Today, animal models and cancer cell lines are used to identify and test potential drug candidates, but these tools have known limitations in their ability to predict clinical outcomes. More accurate and representative human disease models have the potential to improve drug discovery and development for a number of diseases, including cancer. By applying breakthrough bioprinting technology, Organovo develops three-dimensional, architecturally correct, human disease models to improve the understanding of drug toxicity and efficacy earlier in the drug development process, enabling safer, more effective therapies.

“A major challenge in oncology research today is that animal models cannot accurately represent human physiology, and cell lines do not provide information on how cells act in a three-dimensional, native architecture,” said renowned cancer researcher Joe W. Gray, Ph.D., director of the OHSU Center for Spatial Systems Biomedicine (OCSSB), Gordon Moore chair of Biomedical Engineering in the OHSU School of Medicine and associate director for translational research for the OHSU Knight Cancer Institute. “Using Organovo’s bioprinting technologies, we plan to create new models to understand cancer disease mechanisms and metastatic progression, which can be used to discover and test new targeted therapies.”

OHSU Knight Cancer Institute Director Brian Druker, M.D., added, “Better research models lead to a deeper understanding of disease mechanisms and more accurate information in the preclinical drug discovery and development process.

We believe new technologies, like bioprinting, are important for producing more relevant models of cancer and metastasis to ultimately support the discovery of new therapeutics.”

Source: Oregon Health & Science University

Verastem Enters Biomarker Agreement with LabCorp for Cancer Stem Cell Agent Companion Diagnostic

Verastem, Inc., (NASDAQ: VSTM) a clinical-stage biopharmaceutical company focused on discovering and developing drugs to treat cancer by the targeted killing of cancer stem cells, entered an agreement with Laboratory Corporation of America® Holdings (LabCorp®) (NYSE: LH) to validate biomarkers for its lead focal adhesion kinase (FAK) inhibitor VS-6063 in the development of an applicable companion diagnostic.

Agendia Announces Discovery of a Gene Signature that Predicts Response to a Broad Range of Cancer Drugs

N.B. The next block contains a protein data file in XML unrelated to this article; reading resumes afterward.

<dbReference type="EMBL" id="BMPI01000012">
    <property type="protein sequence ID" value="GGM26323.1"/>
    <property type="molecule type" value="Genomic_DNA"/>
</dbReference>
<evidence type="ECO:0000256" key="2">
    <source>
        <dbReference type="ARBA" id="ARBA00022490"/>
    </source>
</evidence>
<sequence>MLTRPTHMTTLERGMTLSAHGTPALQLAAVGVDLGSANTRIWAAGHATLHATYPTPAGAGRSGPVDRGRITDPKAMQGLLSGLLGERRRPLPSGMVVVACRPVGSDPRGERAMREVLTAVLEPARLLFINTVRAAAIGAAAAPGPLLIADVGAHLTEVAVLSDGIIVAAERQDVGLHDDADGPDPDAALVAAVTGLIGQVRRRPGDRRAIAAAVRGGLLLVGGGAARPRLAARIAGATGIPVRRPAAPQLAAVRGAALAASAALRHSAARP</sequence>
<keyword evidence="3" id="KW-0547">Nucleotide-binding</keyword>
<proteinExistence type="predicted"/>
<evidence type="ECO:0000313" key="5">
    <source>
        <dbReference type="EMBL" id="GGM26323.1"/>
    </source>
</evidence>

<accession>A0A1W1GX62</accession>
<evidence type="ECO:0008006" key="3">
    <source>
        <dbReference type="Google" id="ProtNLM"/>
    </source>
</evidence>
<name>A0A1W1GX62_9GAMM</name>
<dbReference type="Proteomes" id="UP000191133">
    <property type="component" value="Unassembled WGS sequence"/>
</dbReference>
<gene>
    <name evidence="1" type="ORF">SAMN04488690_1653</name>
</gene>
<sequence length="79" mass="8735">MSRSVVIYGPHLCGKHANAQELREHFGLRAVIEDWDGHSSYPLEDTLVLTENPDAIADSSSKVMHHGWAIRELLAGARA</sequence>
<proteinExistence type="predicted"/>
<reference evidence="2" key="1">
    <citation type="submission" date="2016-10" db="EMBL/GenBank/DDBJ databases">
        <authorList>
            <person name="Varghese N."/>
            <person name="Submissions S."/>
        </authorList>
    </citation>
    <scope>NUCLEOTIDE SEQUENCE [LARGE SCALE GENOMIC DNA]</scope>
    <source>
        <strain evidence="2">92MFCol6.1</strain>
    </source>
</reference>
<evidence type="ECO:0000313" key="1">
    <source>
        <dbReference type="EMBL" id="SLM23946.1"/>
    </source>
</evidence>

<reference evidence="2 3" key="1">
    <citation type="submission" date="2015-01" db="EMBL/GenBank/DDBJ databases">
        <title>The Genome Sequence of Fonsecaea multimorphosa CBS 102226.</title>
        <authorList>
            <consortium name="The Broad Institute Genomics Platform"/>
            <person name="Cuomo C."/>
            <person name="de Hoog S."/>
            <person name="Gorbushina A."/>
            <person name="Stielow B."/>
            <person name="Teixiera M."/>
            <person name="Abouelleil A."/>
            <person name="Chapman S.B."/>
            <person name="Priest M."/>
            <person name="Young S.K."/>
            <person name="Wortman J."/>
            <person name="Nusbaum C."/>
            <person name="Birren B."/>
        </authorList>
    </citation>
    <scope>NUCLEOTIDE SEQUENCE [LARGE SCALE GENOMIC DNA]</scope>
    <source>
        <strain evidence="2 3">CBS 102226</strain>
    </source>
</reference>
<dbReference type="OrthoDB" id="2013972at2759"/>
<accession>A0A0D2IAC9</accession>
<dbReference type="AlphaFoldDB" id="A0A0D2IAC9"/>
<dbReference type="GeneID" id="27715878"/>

The gene signature, discovered in collaboration with scientists from the Netherlands Cancer Institute, identifies a process that resembles the process of “Epithelial to Mesenchymal Transition” (EMT) as a major determinant of response to both targeted cancer therapeutics and chemotherapeutics in a broad range of cancer types.

“We need to understand the mechanisms of drug resistance if we want to prevent resistance from occurring. Moreover, we have shown that blocking the EMT process with selective drugs restores sensitivity to the original drug, which suggests a way to treat patients that have undergone this type of drug resistance,” says Rene Bernards, senior author of the study and Chief Scientific Officer at Agendia. The company is in discussions with several pharmaceutical companies to collaborate on the use of this gene signature in clinical studies.

“Our ongoing collaboration with the Netherlands Cancer Institute contributes significantly to Agendia’s high-value offering of pharma services and new diagnostic tests,” said David Macdonald, CEO of Agendia. “Agendia is committed to improving the effectiveness of cancer therapies by providing valuable biomarker tools to pharmaceutical companies and physicians.”

Study: MED12 Controls the Response to Multiple Cancer Drugs through Regulation of TGF-β Receptor Signaling

Source: PR Newswire

Mesothelioma Drug Slows Disease Progression in Patients with an Inactive NF2 Gene

Preliminary findings from the first trial of a new drug for patients with mesothelioma show that it has some success in preventing the spread of the deadly disease in patients lacking an active tumour suppressor gene called NF2. The study is presented at the 24th EORTC-NCI-AACR [1] Symposium on Molecular Targets and Cancer Therapeutics in Dublin, Ireland, today (Friday) [2].